(+) In idle usage, the average temperature for the upper side is 29.1 °C / 84 F, compared to the device average of 31 °C / 88 F.
(±) The palmrests and touchpad can get very hot to the touch with a maximum of 38.5 °C / 101.3 F.
(-) The average temperature of the palmrest area of similar devices was 28.9 °C / 84 F (-9.6 °C / -17.3 F).
No matter whether videos, music, computer games or Skype - the built-in speakers are involved in many tasks and are therefore not an insignificant component in a multimedia laptop. Upon testing the speakers of the S56CM we found nothing to get excited about. Naturally, a high-quality sound system cannot be expected in a laptop, but we would have hoped for something a bit better from the multimedia laptop. The somewhat tinny and rather thin sound alongside the almost nonexistent bass are no fun on the S56CM. Music sounds extremely thin and meek, although the volume exhibits an impressive maximum. However, that is not exactly beneficial for the sound quality.
That is too bad because fairly decent speakers should belong to the standard equipment, especially for a multimedia laptop like the S56CM. However, the competition in this price range does not offer better alternatives.
Our test device's power consumption is within the range of comparable ultrabooks, such as the TimelineUltra M5. The average power consumption of 9.1 Watts in the low-load idle range is pleasantly low and is especially owed to the ULV CPU and the energy-efficient Intel graphics selected via Optimus. Even during load, where the S56CM's power requirement naturally increases, we ascertained good energy efficiency with a maximum of 60.1 Watts, particularly since this rate was achieved in the unrealistic stress test (FurMark+Prime95).
|Off / Standby||0.1 / 0.4 Watt|
|Idle|| 6.9 / 9.1 / 9.2 Watt|
55.5 / 60.1 Watt|
[Update: 2012/11/06] A renewed measurement with a manually disabled Nvidia GPU did not improve the unusually short battery life in load. However, we assume that a faulty battery was in our test device because the battery's capacity alongside the low power consumption should have resulted in a much better result.
A good battery runtime is another important criterion for an ultrabook because this allows the high portability of this laptop category. Regrettably, Asus' S56CM does not reap in very many plus points here. The 44 Wh lithium-ion battery in our test device greatly surprised us with a very poor time of just below 3.5 h in the test of the maximum possible battery runtime (min. brightness, wireless off, word processing only) and brought no improvement even after a total of three measurements. We cannot exclude a soft- or hardware problem, but the ascertained runtime does not give much hope for the other three tests with higher computational requirements. The consumer ultrabook's battery was drained after only 1h 13min in the test of the minimum possible runtime using load and maximum screen brightness as well as enabled wireless modules. The more practical Wi-Fi test, which finished after a mediocre 2.5 h and the DVD rendering test (2h 16min), provide a more realistic view of the ultrabook’s possible runtime away from the mains. Sobering, just sufficient, results for the S56CM's potential in this category.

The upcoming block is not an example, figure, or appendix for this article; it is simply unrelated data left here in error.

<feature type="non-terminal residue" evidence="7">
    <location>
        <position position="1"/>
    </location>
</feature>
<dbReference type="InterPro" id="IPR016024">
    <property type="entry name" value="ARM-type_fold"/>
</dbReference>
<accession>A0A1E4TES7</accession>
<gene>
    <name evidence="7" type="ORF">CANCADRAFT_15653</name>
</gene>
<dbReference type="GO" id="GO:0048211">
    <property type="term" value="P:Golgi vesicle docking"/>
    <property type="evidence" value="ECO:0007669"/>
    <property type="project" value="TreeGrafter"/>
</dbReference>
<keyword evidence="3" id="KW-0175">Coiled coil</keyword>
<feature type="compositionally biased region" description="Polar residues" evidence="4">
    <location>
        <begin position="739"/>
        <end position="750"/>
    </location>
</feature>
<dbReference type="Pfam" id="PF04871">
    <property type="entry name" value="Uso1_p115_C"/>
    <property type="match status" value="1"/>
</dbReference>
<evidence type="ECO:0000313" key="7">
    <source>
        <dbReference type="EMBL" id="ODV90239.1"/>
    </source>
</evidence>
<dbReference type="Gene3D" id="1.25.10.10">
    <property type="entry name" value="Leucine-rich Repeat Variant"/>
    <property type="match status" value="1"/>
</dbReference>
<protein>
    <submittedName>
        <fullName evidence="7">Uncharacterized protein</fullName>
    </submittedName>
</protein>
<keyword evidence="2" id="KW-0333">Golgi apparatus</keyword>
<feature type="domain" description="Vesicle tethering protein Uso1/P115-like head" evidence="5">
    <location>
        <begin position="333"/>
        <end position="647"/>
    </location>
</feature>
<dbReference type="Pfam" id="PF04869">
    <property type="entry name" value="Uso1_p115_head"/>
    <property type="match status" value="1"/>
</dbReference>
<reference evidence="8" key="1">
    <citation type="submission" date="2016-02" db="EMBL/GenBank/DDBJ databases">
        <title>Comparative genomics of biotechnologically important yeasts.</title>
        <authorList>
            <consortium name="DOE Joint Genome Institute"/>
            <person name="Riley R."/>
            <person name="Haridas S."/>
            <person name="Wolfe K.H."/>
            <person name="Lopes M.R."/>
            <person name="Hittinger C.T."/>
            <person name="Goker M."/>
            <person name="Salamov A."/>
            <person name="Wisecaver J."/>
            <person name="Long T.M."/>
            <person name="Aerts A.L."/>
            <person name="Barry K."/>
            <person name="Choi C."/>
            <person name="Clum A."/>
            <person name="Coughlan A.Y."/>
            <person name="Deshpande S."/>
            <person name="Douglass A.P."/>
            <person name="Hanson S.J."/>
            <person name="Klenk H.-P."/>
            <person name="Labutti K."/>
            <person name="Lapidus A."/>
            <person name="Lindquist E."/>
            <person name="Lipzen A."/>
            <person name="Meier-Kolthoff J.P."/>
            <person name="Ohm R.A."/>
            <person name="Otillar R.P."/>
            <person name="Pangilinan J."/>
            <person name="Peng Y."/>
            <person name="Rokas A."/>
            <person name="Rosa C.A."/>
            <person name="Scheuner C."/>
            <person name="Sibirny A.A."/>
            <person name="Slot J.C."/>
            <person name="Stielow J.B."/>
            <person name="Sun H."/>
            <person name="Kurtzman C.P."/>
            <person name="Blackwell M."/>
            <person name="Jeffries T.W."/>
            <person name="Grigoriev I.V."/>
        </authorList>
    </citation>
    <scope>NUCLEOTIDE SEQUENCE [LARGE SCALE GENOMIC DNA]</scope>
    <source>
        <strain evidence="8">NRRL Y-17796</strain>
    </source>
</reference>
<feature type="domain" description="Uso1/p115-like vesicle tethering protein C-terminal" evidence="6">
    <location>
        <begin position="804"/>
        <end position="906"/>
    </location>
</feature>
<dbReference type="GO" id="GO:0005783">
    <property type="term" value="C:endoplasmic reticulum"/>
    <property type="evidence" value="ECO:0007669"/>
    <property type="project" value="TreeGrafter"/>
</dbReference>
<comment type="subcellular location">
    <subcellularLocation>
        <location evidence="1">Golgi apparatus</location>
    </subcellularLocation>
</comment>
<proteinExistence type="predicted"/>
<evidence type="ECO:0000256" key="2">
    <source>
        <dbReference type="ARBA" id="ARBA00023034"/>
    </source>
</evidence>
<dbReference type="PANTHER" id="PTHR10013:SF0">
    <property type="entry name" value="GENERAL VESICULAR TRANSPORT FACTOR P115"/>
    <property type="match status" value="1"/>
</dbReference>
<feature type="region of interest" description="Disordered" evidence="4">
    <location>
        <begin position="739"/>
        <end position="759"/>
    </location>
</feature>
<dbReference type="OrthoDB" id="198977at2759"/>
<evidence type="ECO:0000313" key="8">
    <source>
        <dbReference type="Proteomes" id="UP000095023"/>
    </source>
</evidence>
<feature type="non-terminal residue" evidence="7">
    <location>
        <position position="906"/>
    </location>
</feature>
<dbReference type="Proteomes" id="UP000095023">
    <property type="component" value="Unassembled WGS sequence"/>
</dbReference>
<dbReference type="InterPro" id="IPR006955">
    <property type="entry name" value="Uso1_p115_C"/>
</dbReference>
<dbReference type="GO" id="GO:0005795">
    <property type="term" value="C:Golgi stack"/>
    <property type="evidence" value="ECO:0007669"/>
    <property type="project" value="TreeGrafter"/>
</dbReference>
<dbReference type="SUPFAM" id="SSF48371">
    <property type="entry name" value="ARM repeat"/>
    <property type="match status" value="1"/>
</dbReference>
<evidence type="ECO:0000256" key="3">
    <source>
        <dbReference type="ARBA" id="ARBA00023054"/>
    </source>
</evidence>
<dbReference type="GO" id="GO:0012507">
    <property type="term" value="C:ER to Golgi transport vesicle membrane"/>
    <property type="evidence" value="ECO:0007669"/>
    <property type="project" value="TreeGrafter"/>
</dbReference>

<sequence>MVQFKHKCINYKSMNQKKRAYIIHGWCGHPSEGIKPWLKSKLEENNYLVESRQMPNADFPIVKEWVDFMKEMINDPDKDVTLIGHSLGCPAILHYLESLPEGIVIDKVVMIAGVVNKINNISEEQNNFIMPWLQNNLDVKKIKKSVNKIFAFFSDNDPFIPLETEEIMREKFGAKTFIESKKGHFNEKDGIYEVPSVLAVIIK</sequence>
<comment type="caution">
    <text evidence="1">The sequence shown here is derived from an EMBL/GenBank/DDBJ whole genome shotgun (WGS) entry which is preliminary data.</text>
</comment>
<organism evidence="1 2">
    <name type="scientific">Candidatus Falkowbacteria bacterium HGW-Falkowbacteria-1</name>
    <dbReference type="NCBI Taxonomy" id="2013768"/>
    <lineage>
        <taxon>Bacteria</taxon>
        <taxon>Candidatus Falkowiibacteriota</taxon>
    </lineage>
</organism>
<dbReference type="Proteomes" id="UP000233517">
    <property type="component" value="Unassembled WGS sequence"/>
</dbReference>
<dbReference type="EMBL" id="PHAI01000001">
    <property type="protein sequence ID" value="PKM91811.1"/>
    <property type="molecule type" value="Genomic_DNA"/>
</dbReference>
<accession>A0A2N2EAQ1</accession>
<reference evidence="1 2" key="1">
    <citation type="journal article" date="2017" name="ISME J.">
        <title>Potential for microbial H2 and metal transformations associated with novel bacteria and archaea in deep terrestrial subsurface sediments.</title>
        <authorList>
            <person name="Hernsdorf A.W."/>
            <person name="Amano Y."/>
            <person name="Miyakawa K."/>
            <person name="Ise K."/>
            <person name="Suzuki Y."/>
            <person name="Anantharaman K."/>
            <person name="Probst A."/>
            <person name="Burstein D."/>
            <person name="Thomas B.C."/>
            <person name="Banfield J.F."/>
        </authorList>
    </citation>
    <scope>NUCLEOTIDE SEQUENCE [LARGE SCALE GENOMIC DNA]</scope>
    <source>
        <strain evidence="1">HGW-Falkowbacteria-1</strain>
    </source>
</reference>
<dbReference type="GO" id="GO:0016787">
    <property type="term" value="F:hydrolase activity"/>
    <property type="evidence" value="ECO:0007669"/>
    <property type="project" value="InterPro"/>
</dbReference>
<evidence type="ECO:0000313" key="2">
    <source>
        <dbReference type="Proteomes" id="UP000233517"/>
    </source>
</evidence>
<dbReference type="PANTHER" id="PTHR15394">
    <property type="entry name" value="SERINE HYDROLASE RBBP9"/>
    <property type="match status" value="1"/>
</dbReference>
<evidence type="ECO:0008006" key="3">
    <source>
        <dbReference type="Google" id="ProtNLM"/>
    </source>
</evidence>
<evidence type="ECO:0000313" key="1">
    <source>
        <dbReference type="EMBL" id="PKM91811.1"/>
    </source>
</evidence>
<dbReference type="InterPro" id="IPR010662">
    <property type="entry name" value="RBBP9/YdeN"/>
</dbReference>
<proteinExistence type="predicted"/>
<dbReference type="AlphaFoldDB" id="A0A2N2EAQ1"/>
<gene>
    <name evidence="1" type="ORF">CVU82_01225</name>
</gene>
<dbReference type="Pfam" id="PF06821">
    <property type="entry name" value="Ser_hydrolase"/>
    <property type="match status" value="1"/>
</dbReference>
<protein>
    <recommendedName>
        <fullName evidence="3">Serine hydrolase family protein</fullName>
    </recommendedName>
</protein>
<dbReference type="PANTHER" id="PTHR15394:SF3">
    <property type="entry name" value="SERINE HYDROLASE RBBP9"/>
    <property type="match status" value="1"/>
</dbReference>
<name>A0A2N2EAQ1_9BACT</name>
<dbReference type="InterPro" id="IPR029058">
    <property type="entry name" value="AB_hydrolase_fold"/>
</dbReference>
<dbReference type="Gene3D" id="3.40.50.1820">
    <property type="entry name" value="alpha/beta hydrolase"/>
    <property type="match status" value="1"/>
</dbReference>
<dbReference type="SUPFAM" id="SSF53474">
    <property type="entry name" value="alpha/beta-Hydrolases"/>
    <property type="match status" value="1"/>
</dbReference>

The only remedy for this would be a spare battery. It is at least possible to exchange the S56CM's battery in contrast to most competing models featuring a built-in battery.
With the S56CM aka K56CM, Asus tries to advance into the still fairly sparse consumer and mainstream ultrabook market.
However, the Taiwanese manufacturer is only partly successful with its just under 700 Euros (~$890) S56CM. Of course, the price is a strong argument for a slim, 15.6-inch ultrabook featuring a dedicated graphics card like our test laptop. On the other hand, it is this price that is noticed in our review of the S56CM.
The sufficient but not really satisfactory product quality, no genuine SSD, the reflective and color-weak TN screen alongside its poor viewing angles and especially the baffling as well as surprisingly poor battery life add weight to the con side. Especially the last two points contradict the actual purpose of an ultrabook and restrict the S56CM's outdoor suitability. Consequently, Asus' S56CM can only be rated as "merely" an ultra-slim multimedia laptop with good performance that reaps in plus points with its stylish design, aluminum applications, good cooling system without throttling and the aforementioned low price and thus will certainly find its fans.
Potential buyers who expect a bit more power can opt for Asus' S56CM with a slightly stronger i7-3517U CPU or take a look at Acer's 15.6-inch Aspire TimelineUltra M5 featuring a GT 640M as well as an i7-3517U.